"These missile units have been deployed more than once (in the Kaliningrad region) ... and will be deployed as part of military training of the Russian armed forces," ministry spokesman Igor Konashenkov said in a statement.
A U.S. intelligence official said on Friday that Russia had started moving the Iskander-Ms into the enclave on the Baltic in what he said could be a gesture to express displeasure with NATO.
Konashenkov said one of the missiles had been deliberately exposed to a U.S. spy satellite. "We did not have to wait for too long - our American partners confirmed it themselves in their revelatory endeavor," he said.
Lithuania, neighboring Kaliningrad and a member of NATO, said it would protest to Moscow.
"The deployment not only increases tensions in the region, but also possibly violates international treaties which limit deployment of ballistic missiles of range of over 500 kilometers," Foreign Minister Linas Linkevicius told a news briefing in Vilnius.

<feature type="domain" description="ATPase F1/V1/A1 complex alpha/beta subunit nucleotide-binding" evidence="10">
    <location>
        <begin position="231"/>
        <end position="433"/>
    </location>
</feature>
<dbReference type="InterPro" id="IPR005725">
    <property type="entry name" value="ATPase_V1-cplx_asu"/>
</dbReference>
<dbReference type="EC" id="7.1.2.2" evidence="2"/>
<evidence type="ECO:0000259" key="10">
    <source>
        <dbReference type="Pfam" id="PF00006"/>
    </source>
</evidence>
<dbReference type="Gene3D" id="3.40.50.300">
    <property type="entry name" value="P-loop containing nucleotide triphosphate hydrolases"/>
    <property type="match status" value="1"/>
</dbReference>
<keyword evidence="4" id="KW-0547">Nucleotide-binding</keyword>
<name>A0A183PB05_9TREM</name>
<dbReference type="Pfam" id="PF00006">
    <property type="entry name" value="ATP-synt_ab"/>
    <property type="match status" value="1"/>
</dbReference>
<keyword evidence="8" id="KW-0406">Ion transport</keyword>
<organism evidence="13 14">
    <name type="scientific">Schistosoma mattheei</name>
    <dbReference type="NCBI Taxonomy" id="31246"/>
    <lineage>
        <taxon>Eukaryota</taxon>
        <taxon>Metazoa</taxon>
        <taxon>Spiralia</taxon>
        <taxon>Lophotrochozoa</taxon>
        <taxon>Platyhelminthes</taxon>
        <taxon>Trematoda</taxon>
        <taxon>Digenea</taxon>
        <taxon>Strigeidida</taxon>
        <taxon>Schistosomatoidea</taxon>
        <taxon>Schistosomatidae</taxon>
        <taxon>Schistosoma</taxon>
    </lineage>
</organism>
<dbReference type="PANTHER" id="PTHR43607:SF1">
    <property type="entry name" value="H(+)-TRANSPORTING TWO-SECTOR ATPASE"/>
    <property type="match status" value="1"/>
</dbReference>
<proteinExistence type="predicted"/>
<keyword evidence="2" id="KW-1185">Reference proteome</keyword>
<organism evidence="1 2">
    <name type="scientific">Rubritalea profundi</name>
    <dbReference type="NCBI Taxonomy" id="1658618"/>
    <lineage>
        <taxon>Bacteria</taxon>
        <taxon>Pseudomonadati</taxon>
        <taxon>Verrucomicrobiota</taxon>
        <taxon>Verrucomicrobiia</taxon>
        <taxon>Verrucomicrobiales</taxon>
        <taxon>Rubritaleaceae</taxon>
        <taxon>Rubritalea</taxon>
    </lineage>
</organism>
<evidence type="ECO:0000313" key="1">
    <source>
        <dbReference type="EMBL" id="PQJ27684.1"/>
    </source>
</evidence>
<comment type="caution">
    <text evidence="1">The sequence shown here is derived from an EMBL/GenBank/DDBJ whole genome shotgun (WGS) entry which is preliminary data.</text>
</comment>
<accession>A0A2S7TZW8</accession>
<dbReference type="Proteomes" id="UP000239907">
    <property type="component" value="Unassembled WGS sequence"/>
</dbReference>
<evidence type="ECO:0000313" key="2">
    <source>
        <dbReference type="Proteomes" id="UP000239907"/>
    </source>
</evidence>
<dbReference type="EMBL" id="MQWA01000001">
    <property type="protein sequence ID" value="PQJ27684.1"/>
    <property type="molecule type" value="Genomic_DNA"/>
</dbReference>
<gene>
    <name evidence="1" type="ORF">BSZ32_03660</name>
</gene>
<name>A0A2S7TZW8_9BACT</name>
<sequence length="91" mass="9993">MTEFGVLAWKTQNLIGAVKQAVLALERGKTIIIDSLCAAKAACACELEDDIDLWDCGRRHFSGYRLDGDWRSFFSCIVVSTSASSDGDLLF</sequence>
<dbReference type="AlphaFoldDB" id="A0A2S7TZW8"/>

"There will be a NATO-Russia Council meeting, and this is shaping up as one of issues on the agenda," he added.
"We will use all channels available to not only raise this question, but to demand that international agreements are adhered to."
Some modifications of the Iskander can hit targets 700 km (450 miles) away, putting the German capital Berlin in range of Kaliningrad, Linkevicius said.
"This is a usual Russian tactic: escalate tensions, create a discord and then expect concessions elsewhere. I would like to hope that this will not work this time," he added.
Russian President Vladimir Putin on Monday suspended a treaty with Washington on cleaning up weapons-grade plutonium, saying it was a response to unfriendly acts by Washington.